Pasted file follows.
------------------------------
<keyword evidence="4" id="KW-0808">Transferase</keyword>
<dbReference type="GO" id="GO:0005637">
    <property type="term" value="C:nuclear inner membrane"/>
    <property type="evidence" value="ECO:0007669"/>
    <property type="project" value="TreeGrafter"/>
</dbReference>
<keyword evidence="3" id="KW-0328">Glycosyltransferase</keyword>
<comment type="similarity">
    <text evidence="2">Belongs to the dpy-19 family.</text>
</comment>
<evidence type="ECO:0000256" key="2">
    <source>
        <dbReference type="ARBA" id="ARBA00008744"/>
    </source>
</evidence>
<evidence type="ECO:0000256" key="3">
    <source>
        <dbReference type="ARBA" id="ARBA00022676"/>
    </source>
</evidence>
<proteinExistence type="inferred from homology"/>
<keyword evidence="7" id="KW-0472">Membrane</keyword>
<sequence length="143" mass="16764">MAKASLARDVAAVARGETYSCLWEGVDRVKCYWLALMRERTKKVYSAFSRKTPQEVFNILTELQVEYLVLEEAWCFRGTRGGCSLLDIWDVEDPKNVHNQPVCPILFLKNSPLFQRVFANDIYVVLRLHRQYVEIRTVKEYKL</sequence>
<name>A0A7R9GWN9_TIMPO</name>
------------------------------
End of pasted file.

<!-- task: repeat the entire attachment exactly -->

<keyword evidence="4" id="KW-0808">Transferase</keyword>
<dbReference type="GO" id="GO:0005637">
    <property type="term" value="C:nuclear inner membrane"/>
    <property type="evidence" value="ECO:0007669"/>
    <property type="project" value="TreeGrafter"/>
</dbReference>
<keyword evidence="3" id="KW-0328">Glycosyltransferase</keyword>
<comment type="similarity">
    <text evidence="2">Belongs to the dpy-19 family.</text>
</comment>
<evidence type="ECO:0000256" key="2">
    <source>
        <dbReference type="ARBA" id="ARBA00008744"/>
    </source>
</evidence>
<evidence type="ECO:0000256" key="3">
    <source>
        <dbReference type="ARBA" id="ARBA00022676"/>
    </source>
</evidence>
<proteinExistence type="inferred from homology"/>
<keyword evidence="7" id="KW-0472">Membrane</keyword>
<sequence length="143" mass="16764">MAKASLARDVAAVARGETYSCLWEGVDRVKCYWLALMRERTKKVYSAFSRKTPQEVFNILTELQVEYLVLEEAWCFRGTRGGCSLLDIWDVEDPKNVHNQPVCPILFLKNSPLFQRVFANDIYVVLRLHRQYVEIRTVKEYKL</sequence>
<name>A0A7R9GWN9_TIMPO</name>